The Kesho Trust

Subscribe to our email newsletter (at right) to receive select news & announcements, as well as journal stories, by email.

Trip Report: Bruce K. Downie, Director

November 12, 2016  |  Bruce K. Downie, Director

As the Canadian representative to the Tanzanian Board of Directors, I have taken a fairly prominent role in the development of the Kesho Trust program in Tanzania. I attempt to visit regularly and this recent visit had a fairly extensive agenda of activities. I have tried to capture the highlights in this journal entry with brief notes on each of the topic areas I addressed during the trip.


20161018_112148We have developed a partnership initiative with our Loliondo partners, the Enguserosambu Forest Trust, based on the work of our volunteer Lindsay Staples following his month long assignment in the village late last year. On this trip I joined with EFT members, Samwel Nangiria (L) and Mark Talash (R) [see photo], to promote the initiative to representatives of a number of donor agencies in Dar es Salaam. Not all connections were possible during the trip but Director Victoria Mushi is following up with the Canadian High Commission representatives. Our meetings generated considerable interest. Besides building a network of informed and interested organizations we are hoping that funding support for the work will also follow.

Board Member Meetings

The logistics of gathering board members together at a single location proved impossible this trip so instead I met with board members at different times. I met with Dar es Salaam based members, Sympho Hangi and Victoria Mushi and subsequently with Agnes Sirima and Alfred Kikoti in Morogoro. Unfortunately I was unable to connect with the last member of the board Jafari Kideghesho as he is now based in Moshi and my time was too short to make that trip. However the meetings were productive and I thank the board members for their continuing active support.

Meeting with Volunteers

One of the important ways that Kesho Trust works is through volunteers. We have had a significant number of people from Canada go to work on our projects and with our local partners. What allows this to happen is the link between international volunteers and local Tanzanian staff and volunteers. Without that local support hosting our Canadian volunteers would be impossible. We are looking to expand the cadre of local volunteers so that we can utilize more international students and interns that are becoming available to us.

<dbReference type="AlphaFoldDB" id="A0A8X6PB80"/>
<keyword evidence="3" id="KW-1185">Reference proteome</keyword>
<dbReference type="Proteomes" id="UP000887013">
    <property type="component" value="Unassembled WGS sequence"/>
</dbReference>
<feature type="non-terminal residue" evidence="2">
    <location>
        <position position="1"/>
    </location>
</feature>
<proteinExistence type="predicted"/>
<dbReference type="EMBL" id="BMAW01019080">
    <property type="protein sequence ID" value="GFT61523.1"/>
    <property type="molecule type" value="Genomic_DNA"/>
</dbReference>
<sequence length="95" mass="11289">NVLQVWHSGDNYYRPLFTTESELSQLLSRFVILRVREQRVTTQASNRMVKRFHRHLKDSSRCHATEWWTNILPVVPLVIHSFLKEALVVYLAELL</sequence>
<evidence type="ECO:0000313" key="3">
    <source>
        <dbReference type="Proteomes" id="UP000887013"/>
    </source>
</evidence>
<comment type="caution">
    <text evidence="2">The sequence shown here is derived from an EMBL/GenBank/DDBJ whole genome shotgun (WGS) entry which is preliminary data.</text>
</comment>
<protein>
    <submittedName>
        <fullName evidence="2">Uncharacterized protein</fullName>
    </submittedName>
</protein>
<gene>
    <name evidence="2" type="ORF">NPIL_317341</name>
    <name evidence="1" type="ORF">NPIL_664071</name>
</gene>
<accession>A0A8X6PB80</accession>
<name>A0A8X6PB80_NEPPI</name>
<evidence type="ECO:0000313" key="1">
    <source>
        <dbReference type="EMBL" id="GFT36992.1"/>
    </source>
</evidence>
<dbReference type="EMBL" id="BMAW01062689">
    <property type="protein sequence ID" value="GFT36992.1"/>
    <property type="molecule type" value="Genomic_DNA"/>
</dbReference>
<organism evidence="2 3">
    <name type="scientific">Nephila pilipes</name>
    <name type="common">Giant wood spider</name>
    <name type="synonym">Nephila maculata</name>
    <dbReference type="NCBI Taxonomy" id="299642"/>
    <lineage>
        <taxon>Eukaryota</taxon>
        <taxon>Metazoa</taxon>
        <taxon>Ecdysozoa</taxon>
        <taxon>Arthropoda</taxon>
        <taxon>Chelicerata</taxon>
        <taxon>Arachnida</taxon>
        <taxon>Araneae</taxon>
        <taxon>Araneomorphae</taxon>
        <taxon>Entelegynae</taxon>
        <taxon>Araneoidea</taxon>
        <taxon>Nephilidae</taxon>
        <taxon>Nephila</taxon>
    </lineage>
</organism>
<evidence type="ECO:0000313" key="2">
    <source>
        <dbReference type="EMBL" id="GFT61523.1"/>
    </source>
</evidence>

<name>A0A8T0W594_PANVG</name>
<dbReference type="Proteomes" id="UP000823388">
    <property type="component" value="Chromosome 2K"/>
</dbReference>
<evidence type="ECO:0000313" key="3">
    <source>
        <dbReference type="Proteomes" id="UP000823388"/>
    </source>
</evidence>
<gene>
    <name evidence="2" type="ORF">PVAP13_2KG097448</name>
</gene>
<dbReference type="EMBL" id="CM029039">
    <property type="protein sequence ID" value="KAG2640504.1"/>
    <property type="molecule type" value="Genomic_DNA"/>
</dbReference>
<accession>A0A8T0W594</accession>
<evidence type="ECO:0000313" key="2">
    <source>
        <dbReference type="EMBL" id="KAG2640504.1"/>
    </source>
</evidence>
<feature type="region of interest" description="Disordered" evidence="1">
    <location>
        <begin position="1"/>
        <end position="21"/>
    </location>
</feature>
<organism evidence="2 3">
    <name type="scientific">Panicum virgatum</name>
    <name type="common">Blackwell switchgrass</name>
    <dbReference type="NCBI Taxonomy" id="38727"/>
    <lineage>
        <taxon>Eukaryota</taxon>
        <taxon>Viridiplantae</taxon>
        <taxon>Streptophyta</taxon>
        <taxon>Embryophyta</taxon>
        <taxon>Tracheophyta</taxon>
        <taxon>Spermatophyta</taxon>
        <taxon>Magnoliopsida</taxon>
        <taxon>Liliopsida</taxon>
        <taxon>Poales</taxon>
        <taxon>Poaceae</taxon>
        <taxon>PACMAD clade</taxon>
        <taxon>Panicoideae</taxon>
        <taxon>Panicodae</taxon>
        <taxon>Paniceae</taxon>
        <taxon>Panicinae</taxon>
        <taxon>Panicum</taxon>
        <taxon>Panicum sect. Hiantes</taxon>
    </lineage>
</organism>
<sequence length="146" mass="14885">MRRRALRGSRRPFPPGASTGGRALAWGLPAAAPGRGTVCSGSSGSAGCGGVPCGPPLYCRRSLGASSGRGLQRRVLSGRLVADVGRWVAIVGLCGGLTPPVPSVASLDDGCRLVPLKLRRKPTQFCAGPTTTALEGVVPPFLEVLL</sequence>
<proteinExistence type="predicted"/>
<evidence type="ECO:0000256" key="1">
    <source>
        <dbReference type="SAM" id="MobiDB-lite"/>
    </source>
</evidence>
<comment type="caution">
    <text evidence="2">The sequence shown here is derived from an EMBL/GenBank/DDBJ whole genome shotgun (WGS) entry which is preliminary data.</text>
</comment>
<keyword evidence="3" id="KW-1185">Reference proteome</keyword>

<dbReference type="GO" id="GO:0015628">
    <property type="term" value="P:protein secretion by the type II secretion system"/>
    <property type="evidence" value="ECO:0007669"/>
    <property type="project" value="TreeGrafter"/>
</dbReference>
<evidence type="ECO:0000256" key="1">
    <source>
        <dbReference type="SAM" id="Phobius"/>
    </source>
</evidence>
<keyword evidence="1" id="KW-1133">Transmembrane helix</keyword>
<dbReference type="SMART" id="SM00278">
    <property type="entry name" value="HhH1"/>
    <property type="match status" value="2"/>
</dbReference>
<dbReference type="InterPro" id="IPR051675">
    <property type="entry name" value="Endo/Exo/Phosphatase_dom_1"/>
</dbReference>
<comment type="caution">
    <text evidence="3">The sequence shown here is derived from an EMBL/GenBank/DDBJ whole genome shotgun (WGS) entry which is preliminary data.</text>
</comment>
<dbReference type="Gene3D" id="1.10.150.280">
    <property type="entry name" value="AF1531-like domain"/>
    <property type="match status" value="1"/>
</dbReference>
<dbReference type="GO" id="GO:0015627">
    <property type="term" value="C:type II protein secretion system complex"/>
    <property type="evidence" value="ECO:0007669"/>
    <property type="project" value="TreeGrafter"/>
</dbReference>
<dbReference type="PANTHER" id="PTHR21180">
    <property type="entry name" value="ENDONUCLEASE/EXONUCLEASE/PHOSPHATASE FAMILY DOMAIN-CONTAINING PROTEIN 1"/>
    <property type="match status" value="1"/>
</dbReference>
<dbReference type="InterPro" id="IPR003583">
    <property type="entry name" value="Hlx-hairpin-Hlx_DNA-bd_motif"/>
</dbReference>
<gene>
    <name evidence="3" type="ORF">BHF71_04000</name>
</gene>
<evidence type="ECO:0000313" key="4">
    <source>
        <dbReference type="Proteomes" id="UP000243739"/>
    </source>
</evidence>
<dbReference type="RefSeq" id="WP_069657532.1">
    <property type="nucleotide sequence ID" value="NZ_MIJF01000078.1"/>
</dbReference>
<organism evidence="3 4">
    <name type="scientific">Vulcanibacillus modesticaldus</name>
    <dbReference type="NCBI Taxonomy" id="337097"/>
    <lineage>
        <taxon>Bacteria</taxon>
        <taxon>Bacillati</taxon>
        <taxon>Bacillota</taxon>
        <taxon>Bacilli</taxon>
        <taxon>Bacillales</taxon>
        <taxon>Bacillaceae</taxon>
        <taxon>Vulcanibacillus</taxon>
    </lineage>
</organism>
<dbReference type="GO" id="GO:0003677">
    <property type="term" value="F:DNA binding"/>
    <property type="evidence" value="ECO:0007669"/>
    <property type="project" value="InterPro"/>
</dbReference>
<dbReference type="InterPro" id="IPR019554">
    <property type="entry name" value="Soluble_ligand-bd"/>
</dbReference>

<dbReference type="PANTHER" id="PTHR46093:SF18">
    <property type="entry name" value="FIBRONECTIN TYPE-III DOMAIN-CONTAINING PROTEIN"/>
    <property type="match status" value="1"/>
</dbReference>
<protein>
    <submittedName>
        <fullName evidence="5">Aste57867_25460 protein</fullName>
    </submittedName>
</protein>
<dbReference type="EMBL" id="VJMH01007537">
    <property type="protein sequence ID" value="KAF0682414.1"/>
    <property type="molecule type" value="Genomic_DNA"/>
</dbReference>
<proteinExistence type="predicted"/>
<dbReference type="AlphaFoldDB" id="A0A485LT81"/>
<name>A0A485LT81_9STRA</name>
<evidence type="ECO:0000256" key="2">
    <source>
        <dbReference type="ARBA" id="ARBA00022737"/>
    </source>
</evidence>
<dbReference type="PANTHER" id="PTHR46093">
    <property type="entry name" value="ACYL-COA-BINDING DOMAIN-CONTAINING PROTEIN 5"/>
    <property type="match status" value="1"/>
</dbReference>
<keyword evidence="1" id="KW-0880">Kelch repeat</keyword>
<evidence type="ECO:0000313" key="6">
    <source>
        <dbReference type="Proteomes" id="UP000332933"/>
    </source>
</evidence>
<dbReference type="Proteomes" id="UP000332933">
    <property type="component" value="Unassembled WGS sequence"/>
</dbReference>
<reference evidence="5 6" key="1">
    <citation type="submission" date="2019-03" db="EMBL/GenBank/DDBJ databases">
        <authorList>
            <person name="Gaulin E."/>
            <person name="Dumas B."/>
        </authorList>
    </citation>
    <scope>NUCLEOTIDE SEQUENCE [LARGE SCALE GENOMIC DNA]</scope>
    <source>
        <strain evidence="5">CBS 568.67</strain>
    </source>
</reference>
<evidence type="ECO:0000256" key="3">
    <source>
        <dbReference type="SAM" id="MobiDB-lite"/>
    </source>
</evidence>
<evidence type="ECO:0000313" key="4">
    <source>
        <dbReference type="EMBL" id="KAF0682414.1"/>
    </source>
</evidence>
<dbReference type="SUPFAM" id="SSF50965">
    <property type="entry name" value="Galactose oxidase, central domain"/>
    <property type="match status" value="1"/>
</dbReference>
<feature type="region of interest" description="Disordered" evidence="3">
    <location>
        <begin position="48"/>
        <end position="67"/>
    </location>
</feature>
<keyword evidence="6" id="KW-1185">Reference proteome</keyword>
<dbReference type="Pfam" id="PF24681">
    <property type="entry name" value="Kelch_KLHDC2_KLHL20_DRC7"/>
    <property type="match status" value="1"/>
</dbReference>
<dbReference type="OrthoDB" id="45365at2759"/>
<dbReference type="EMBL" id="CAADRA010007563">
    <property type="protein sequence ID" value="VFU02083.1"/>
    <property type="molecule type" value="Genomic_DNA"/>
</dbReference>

I met with interested Tanzanians in Dar es Salaam during this trip to determine the level of interest and to explore the range of activities these young people would be interested in. We are encouraged to find many people, typically recent university graduates, looking for experience with an organization like the Kesho Trust. We now need to raise the necessary funds to allow them to be supported in their work, especially in the field assignments that are available in Kihembe.

Miseni Visit


It is always enjoyable to visit our project sites outside of Dar es Salaam.  On this occasion I was hosted by Costa Coucoulis, Director of our partner organization SANA, at his new camp in Gongo.  The visit provided an important opportunity to view and discuss efforts to conserve buffer lands to the Zaraninge Forest in the area between Gongo, Matipwili and the Wami River.

Kihembe facility

20161101_142213A key part of the reason for visiting the Saadani area was to check the facilities at Kihembe and determine what finishing was necessary to prepare for international students coming to live and work there in the new year.  We met with Juma, our onsite caretaker, and made plans for improvements that will be undertaken.

New village forest conservation

Representatives of the village of Manda Mazingara connected with our Kihembe team while we were in Mkange. They invited us to visit a forest area within their village. They wanted us to work with them to protect the forest and at the same time develop benefits to the community that would raise the level of well being of residents.